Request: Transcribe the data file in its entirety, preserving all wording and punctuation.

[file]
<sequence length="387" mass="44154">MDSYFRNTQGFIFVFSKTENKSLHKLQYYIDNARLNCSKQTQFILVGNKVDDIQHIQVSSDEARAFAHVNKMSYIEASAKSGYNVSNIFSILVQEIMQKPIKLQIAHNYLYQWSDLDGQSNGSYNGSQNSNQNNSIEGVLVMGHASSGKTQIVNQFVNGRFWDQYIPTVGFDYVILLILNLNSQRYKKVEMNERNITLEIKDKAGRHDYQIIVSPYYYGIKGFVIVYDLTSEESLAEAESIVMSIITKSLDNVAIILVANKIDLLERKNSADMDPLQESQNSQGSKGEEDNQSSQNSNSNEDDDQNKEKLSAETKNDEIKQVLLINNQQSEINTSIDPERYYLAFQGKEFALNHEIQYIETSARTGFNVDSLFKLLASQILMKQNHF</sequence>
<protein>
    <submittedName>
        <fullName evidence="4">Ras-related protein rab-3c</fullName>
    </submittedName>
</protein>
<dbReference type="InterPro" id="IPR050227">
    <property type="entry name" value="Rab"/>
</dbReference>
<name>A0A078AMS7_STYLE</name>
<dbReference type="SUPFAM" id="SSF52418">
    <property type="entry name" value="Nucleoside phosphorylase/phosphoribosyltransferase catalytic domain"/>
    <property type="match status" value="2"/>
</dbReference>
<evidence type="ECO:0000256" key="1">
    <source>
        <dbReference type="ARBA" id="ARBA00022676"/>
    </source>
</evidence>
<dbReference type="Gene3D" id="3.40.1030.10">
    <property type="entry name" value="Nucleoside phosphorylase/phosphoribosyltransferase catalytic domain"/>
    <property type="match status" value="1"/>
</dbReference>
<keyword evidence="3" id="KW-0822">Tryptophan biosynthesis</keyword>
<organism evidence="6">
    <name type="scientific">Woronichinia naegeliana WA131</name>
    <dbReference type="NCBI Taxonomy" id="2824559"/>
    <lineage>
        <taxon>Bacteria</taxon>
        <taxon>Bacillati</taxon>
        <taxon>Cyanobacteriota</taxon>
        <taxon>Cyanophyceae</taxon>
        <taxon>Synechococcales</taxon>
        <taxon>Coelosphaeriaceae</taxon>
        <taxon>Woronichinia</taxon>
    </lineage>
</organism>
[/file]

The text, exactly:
<sequence length="387" mass="44154">MDSYFRNTQGFIFVFSKTENKSLHKLQYYIDNARLNCSKQTQFILVGNKVDDIQHIQVSSDEARAFAHVNKMSYIEASAKSGYNVSNIFSILVQEIMQKPIKLQIAHNYLYQWSDLDGQSNGSYNGSQNSNQNNSIEGVLVMGHASSGKTQIVNQFVNGRFWDQYIPTVGFDYVILLILNLNSQRYKKVEMNERNITLEIKDKAGRHDYQIIVSPYYYGIKGFVIVYDLTSEESLAEAESIVMSIITKSLDNVAIILVANKIDLLERKNSADMDPLQESQNSQGSKGEEDNQSSQNSNSNEDDDQNKEKLSAETKNDEIKQVLLINNQQSEINTSIDPERYYLAFQGKEFALNHEIQYIETSARTGFNVDSLFKLLASQILMKQNHF</sequence>
<protein>
    <submittedName>
        <fullName evidence="4">Ras-related protein rab-3c</fullName>
    </submittedName>
</protein>
<dbReference type="InterPro" id="IPR050227">
    <property type="entry name" value="Rab"/>
</dbReference>
<name>A0A078AMS7_STYLE</name>
<dbReference type="SUPFAM" id="SSF52418">
    <property type="entry name" value="Nucleoside phosphorylase/phosphoribosyltransferase catalytic domain"/>
    <property type="match status" value="2"/>
</dbReference>
<evidence type="ECO:0000256" key="1">
    <source>
        <dbReference type="ARBA" id="ARBA00022676"/>
    </source>
</evidence>
<dbReference type="Gene3D" id="3.40.1030.10">
    <property type="entry name" value="Nucleoside phosphorylase/phosphoribosyltransferase catalytic domain"/>
    <property type="match status" value="1"/>
</dbReference>
<keyword evidence="3" id="KW-0822">Tryptophan biosynthesis</keyword>
<organism evidence="6">
    <name type="scientific">Woronichinia naegeliana WA131</name>
    <dbReference type="NCBI Taxonomy" id="2824559"/>
    <lineage>
        <taxon>Bacteria</taxon>
        <taxon>Bacillati</taxon>
        <taxon>Cyanobacteriota</taxon>
        <taxon>Cyanophyceae</taxon>
        <taxon>Synechococcales</taxon>
        <taxon>Coelosphaeriaceae</taxon>
        <taxon>Woronichinia</taxon>
    </lineage>
</organism>